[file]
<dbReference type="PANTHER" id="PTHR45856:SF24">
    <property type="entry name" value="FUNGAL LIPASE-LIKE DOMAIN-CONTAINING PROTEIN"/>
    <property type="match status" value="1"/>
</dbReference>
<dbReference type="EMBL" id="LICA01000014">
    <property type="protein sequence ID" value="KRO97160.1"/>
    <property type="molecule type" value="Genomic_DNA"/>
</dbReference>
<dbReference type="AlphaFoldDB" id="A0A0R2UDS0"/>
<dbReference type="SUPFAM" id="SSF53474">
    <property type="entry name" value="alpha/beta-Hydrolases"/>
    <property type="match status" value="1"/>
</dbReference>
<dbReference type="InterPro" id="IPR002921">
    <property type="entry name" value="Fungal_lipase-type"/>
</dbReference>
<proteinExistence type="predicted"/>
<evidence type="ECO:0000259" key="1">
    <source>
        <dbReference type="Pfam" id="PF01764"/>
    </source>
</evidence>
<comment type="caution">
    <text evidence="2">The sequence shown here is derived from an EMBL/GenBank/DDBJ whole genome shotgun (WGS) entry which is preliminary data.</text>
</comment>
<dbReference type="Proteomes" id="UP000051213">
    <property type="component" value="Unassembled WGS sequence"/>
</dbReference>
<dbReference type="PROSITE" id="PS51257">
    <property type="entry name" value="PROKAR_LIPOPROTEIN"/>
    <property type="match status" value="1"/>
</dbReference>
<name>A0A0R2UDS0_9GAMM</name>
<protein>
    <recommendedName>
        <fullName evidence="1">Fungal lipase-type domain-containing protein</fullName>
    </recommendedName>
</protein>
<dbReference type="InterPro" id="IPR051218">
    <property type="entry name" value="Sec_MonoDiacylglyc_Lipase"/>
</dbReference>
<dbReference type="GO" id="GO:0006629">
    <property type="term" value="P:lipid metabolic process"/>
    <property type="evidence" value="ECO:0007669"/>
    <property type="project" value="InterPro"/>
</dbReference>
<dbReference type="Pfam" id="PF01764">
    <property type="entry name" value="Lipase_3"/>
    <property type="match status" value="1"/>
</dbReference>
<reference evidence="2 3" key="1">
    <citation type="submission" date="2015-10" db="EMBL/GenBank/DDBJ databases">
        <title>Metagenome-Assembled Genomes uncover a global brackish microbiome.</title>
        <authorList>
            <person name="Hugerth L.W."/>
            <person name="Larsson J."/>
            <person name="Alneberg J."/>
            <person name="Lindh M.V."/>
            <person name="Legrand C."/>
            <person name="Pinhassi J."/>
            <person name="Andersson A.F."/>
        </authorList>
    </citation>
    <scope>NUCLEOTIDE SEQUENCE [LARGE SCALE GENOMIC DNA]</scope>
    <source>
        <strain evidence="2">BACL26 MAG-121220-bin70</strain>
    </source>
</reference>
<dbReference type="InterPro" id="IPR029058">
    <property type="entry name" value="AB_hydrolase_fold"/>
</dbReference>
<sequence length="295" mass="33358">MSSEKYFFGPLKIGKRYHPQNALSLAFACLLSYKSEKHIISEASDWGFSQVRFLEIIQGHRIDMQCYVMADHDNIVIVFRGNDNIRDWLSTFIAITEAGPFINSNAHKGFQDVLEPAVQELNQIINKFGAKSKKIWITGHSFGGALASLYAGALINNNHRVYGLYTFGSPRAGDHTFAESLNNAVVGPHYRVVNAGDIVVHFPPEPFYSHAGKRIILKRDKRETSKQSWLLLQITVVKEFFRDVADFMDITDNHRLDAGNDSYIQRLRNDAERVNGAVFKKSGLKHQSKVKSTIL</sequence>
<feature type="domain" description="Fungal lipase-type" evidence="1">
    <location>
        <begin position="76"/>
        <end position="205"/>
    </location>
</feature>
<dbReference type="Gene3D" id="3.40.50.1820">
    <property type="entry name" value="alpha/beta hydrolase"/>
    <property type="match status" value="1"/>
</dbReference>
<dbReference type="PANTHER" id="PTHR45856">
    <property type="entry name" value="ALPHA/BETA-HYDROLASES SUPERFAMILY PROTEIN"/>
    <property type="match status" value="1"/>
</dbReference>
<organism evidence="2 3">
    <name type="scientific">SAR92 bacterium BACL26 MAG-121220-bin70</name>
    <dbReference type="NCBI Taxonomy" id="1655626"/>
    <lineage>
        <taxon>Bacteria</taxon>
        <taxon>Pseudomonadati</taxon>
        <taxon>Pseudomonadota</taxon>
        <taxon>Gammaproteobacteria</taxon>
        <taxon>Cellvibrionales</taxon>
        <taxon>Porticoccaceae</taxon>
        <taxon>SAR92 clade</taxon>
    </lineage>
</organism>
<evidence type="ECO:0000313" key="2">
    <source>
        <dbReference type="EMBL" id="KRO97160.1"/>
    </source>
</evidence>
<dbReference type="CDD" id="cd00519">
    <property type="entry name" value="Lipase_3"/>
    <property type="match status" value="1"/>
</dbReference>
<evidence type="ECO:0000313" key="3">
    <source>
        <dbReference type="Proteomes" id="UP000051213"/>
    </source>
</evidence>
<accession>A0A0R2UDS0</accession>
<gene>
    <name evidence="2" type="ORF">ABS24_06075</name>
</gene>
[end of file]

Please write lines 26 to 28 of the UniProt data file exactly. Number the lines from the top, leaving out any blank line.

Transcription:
<dbReference type="Proteomes" id="UP000051213">
    <property type="component" value="Unassembled WGS sequence"/>
</dbReference>